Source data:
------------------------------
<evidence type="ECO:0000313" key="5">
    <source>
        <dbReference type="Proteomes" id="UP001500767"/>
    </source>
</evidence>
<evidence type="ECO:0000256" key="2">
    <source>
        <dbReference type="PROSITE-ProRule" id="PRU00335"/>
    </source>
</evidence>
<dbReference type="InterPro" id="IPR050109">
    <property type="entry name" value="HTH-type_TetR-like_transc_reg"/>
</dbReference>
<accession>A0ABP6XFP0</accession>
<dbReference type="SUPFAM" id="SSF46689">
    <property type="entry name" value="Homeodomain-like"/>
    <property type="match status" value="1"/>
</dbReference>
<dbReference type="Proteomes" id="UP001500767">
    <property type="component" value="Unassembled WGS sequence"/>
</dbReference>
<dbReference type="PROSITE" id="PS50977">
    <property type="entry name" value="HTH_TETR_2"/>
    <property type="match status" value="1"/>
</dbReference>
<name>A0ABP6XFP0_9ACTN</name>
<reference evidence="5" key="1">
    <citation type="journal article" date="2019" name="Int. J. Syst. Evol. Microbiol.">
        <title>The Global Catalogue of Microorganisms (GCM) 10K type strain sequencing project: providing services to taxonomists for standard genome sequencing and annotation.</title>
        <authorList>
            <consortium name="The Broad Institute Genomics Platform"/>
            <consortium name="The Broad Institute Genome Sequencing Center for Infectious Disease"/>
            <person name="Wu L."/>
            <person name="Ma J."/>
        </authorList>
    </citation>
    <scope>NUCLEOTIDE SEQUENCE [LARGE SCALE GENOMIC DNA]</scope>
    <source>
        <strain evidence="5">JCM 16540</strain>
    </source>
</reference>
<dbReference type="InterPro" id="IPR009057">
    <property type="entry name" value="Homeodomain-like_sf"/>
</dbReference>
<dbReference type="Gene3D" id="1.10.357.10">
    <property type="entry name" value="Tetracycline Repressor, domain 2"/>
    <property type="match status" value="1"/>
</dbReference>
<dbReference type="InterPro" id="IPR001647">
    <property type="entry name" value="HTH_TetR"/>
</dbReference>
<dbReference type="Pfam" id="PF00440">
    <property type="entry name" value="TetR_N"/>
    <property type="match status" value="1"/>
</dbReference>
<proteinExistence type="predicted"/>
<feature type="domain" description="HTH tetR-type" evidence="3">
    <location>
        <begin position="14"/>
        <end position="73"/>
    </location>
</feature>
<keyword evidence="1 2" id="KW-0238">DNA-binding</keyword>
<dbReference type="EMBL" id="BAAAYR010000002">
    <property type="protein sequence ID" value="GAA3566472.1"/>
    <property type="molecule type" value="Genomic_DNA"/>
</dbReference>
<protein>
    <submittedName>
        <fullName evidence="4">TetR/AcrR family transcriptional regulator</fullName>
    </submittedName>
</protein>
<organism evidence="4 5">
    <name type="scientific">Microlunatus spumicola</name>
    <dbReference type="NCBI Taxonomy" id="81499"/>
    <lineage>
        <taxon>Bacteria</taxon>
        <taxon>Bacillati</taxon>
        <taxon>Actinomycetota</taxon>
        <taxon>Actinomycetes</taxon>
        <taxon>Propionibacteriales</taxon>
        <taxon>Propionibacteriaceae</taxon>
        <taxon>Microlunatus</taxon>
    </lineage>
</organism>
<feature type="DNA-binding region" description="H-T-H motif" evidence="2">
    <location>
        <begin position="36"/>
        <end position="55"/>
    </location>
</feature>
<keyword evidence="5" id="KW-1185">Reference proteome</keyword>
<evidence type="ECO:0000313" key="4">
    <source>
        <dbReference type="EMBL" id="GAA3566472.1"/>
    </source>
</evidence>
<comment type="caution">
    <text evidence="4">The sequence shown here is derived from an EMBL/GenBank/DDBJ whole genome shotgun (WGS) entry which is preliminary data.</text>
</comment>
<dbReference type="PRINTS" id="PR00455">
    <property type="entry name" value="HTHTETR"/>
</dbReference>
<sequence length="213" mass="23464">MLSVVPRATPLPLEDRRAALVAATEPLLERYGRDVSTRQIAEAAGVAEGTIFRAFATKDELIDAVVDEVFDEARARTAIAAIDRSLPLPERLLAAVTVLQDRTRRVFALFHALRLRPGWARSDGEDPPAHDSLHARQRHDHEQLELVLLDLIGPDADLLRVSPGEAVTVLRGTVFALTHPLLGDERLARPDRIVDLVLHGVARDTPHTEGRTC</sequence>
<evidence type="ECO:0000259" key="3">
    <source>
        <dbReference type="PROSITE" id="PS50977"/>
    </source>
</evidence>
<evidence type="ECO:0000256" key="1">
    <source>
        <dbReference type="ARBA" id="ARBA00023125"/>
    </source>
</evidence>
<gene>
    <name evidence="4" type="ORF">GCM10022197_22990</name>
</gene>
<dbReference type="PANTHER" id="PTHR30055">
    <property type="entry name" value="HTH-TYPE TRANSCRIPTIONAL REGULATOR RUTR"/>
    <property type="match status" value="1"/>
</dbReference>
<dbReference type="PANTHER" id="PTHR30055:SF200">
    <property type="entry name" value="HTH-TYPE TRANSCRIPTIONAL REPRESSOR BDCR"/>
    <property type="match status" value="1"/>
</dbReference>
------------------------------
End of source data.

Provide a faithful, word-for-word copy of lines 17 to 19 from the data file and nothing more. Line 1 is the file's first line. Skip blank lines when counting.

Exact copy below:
    <property type="match status" value="1"/>
</dbReference>
<dbReference type="Proteomes" id="UP001500767">